Mr. Chairman, distinguished members of the subcommittee:
My name is José Piñera and I am a Chilean citizen. I spent several years of my life at Harvard University, earning a Master in Arts and a Ph.D. in economics, and my eldest son was born during those years in Boston. Today, I am president of the International Center for Pension Reform in Santiago, Chile, and co‐chairman of the Cato Institute’s Project on Social Security Privatization. As Minister of Labor and Social Security from 1978 to 1980, I was responsible for the privatization of the Chilean pension system.
I want to thank Chairman Bunning for his invitation to me to testify. In keeping with the truth in testimony requirements, let me first note that neither the Cato Institute nor the International Center for Pension Reform receives any government money of any kind.
The Worldwide Pension Crisis
The real specter haunting the world these days is the specter of bankrupt state‐run pension systems. The pay‐as‐you‐go pension system that has reigned supreme through most of this century has a fundamental flaw, one rooted in a false conception of how human beings behave: it destroys, at the individual level, the essential link between effort and reward–in other words, between personal responsibilities and personal rights. Whenever that happens on a massive scale and for a long period of time, the result is disaster.
For example, the OECD projects that government retirement benefits alone will exceed 16 percent of GDP annually in Germany, France, and Italy by 2030. According to the OECD, the current unfunded liabilities of the public pension systems in France, Germany, and Japan are well over 100 percent of their respective GDPs. In the United States, your Social Security system will begin running a deficit in just 15 years.
Two exogenous factors aggravate the results of that flaw: (1) the global demographic trend toward decreasing fertility rates; and, (2) medical advances that are lengthening life. As a result, fewer and fewer workers are supporting more and more retirees. Since the raising of both the retirement age and payroll taxes has an upper limit, sooner or later the system has to reduce the promised benefits, a telltale sign of a bankrupt system.
Whether this reduction of benefits is done through inflation, as in most developing countries, or through legislation, the final result for the retired worker is the same: anguish in old age created, paradoxically, by the inherent insecurity of the “social security” system.
When I was secretary of labor and social security in Chile, we faced similar problems with our social security system. In 1981, we decided to replace our U.S.-style pay‐as‐you‐go system with a new system based on individually‐owned, privately invested accounts, details of which I will provide in a few minutes. This system has been an overwhelming success for 16 years and is now being copied throughout the world.
The success of the Chilean private pension system has led three other South American countries to follow suit. In recent years, Argentina (1994), Peru (1993), and Colombia (1994) undertook a similar reform. Mexico, Bolivia, and El Salvador have already approved laws that will reform their state‐run pension systems following the Chilean model. The new system in those countries will begin operation in the next few months (for example, July 1 in Mexico).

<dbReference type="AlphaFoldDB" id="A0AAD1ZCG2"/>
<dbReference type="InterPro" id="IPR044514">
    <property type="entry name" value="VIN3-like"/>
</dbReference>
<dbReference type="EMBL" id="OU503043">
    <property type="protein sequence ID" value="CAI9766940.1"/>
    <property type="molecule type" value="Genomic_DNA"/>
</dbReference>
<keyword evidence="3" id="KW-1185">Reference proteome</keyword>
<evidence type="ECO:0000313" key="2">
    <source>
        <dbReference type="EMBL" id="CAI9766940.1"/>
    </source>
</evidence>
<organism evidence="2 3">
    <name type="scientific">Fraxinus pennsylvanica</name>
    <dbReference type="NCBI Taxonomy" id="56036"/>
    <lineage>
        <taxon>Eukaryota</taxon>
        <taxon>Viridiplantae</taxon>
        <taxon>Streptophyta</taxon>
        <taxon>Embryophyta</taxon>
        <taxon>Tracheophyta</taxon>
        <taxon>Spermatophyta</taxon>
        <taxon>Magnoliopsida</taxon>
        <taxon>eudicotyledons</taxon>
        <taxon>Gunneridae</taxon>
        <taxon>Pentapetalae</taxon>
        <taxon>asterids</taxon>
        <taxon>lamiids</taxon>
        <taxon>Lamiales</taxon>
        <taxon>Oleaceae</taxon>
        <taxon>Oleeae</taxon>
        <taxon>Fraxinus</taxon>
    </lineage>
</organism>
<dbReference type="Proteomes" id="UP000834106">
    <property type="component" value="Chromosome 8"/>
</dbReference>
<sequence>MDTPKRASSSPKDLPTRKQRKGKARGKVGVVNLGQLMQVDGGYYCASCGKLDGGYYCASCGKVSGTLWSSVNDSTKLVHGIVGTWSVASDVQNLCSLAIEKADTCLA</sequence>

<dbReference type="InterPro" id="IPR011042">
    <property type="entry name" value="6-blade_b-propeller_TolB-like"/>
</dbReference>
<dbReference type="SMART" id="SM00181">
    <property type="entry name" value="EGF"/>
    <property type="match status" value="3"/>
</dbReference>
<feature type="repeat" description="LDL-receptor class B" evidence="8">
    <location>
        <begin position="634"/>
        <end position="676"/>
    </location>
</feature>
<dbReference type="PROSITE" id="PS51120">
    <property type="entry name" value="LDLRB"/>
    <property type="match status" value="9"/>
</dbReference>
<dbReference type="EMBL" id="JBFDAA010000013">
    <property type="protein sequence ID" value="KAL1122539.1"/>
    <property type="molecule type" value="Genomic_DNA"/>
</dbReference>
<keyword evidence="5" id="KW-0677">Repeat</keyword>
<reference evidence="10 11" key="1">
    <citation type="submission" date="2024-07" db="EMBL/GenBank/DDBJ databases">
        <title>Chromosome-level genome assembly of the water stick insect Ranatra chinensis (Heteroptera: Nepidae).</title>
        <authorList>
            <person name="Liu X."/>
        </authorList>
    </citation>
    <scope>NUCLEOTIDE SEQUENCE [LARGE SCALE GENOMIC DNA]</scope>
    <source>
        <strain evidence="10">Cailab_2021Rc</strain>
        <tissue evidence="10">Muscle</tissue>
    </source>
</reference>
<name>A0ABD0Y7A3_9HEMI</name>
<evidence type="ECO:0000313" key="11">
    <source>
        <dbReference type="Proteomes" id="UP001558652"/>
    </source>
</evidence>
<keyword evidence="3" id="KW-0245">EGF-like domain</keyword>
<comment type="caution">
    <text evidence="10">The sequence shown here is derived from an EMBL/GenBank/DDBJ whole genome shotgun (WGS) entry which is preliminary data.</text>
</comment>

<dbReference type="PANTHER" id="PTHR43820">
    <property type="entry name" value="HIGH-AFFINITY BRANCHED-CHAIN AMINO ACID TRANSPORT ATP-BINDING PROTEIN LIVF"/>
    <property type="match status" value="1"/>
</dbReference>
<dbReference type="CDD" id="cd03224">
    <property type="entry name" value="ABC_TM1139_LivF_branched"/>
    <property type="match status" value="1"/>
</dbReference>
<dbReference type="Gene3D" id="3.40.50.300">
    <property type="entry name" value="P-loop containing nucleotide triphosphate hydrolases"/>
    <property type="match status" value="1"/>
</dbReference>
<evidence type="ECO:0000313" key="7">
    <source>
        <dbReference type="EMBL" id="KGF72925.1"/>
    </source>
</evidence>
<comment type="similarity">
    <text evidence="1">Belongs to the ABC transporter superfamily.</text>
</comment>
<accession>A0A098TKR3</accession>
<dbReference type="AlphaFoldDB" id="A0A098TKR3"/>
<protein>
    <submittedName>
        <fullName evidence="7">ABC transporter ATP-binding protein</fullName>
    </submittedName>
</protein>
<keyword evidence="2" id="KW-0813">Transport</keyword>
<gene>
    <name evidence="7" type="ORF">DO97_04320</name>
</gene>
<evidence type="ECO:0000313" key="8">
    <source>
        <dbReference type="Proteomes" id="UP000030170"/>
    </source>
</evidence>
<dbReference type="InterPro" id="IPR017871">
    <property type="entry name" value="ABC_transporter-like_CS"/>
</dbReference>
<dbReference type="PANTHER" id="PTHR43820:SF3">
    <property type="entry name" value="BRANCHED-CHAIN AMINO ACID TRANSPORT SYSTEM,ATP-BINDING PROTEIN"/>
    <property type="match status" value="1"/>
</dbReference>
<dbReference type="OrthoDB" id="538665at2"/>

As an indication of the power of ideas, even officials from the People’s Republic of China have come to Chile to study the private pension system. Indeed, I have just returned from a conference in Shanghai, where I met with top government officials who demonstrated a clear interest in Chilean‐style pension reform.
The Chilean PSA System
Let me tell you a little more about the Chilean model. In 1980, Chile approved a law (D.L. 3500) to fully replace a government‐run pension system with a privately administered, national system of Pension Savings Accounts.
The new system began to operate on May 1, 1981 (Labor Day in Chile). After 16 years of operation, the results speak for themselves. Pensions in the new private system already are 50 to 100 percent higher–depending on whether they are old‐age, disability, or survivor pensions–than they were in the pay‐as‐you‐go system. The resources administered by the private pension funds amount to around 42 percent of Chile’s GNP. By improving the functioning of both the capital and the labor markets, pension privatization has been one of the key initiatives that, in conjunction with other free‐market oriented structural reforms, has pushed the growth rate of the economy upwards from the historical 3 percent a year to 7.0 percent on average during the last 12 years.
In a recent work, UCLA Professor Sebastian Edwards has stated that, “The [Chilean] pension reform has had important effects on the overall functioning of the economy. Perhaps one of the most important effects is that it has contributed to the phenomenal increase in the country’s saving rate, from less than 10% in 1986 to almost 29% in 1996.” He goes on to say that, “The pension reform has also had an important effect on the functioning of the labor market. First, by reducing the total rate of social security contributions it has reduced the cost of labor. Second, by relying on a capitalization system it has eliminated the labor tax component of the retirement system.”